An article from Kaiser Health News highlighted the story of two Harlem sisters in a unique situation. One sister has suffered from schizophrenia for decades, and the other has stepped up to the plate as her legal guardian. Although Ruby Wilson, 54, lives in an assisted living facility in North Carolina, Jean, her sister in Maryland, is nevertheless her primary guardian and caretaker. The job has certainly had its ups and downs, but the Wilson sisters are not alone: according to Kaiser, roughly 8.4 million Americans are caretakers to adult family and friends with mental illness. Most commonly, caretakers look over their parents, spouses or siblings.

Child custody and the stigma of mental illness

A child custody battle can be stressful enough on its own, but when mental issues enter the picture, that stress can seem all the more magnified. Maryland parents who struggle with mental illness likely have preexisting complications to sort out long before divorce papers arrive. Although some argue that adding children to this mix is a wrong step, maintaining fair child custody despite the struggles can make all the difference in the lives of those involved.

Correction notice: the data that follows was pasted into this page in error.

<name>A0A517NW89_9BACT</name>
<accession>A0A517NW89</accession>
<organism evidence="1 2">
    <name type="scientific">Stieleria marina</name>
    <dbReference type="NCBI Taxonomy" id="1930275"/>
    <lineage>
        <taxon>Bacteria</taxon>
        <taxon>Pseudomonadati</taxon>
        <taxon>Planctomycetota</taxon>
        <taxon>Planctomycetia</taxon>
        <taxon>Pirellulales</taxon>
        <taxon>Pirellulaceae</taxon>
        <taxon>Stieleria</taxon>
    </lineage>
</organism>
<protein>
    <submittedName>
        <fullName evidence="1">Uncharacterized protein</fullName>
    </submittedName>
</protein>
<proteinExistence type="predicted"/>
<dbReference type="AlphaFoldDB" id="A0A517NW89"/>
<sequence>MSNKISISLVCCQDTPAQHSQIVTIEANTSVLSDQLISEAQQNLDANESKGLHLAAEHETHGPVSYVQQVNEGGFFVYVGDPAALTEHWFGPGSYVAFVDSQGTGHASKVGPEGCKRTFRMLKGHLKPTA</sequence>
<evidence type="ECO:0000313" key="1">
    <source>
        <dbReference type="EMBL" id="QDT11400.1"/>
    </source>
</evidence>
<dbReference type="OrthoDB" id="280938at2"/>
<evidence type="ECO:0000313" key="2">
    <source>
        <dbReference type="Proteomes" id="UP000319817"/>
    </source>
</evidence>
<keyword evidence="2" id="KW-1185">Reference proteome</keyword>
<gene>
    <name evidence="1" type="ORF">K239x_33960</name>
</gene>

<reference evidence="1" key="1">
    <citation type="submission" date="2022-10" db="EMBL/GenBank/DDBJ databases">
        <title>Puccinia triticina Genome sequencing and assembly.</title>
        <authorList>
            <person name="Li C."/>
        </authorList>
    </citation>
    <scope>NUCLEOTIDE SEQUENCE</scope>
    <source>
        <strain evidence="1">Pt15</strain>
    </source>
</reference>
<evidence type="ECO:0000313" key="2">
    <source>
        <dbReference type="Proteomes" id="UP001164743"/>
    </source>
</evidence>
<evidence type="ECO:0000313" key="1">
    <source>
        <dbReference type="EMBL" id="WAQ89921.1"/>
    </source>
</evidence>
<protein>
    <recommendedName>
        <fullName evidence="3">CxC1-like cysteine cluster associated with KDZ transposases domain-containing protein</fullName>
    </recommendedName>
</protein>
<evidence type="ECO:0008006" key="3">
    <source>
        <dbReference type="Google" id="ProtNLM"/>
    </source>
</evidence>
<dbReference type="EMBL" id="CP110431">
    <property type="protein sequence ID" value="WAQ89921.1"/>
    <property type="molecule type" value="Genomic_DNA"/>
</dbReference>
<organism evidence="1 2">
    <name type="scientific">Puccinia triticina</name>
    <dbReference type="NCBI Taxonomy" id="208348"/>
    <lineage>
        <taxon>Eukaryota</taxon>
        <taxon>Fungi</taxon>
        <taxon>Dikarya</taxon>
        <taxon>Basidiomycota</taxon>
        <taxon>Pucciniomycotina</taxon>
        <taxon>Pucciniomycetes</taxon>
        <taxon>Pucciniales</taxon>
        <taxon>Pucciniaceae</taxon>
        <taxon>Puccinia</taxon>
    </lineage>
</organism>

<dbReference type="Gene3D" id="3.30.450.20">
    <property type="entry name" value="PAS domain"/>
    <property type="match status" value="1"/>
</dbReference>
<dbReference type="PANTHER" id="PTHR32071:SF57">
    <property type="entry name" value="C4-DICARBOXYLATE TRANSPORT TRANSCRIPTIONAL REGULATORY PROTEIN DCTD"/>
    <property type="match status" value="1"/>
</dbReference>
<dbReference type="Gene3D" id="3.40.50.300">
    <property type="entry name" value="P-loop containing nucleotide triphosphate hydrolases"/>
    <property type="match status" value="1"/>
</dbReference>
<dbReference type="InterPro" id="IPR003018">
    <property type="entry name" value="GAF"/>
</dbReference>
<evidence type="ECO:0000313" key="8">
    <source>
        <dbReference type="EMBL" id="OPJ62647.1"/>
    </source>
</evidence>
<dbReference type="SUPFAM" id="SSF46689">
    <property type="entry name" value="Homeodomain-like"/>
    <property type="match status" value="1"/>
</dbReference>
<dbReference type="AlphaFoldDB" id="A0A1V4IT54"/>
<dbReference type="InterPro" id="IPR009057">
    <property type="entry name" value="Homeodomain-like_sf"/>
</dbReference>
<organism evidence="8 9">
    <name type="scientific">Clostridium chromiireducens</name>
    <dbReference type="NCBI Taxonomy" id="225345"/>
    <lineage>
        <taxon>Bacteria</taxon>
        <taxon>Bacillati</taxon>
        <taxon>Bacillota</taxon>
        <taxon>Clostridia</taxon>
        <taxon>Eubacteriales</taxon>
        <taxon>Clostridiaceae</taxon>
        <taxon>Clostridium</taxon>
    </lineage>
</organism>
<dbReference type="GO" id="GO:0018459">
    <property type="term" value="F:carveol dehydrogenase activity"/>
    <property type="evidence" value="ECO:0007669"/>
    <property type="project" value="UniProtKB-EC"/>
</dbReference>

Regardless of the specific type of issue, winning a child custody battle has proved difficult for parents who struggle mentally. An article in Bipolar Lives expresses discontent with the stimga attached to mental illness altogether, claiming that parents who suffer from such illnesses often do not receive fair treatment in the courtroom. In fact, the article highlights a study from Mental Health America to show that only a third of children with a parent having serious mental health issues resides with that parent. It is not uncommon for courts to see serious problems with mental illness; this can apply even when appointed psychologists have already assessed parents to be perfectly capable of raising a child. Even worse, Bipolar Lives states that, 70 to 80 percent of the time, a parent who uses mental health problems as the argument for a custody battle wins.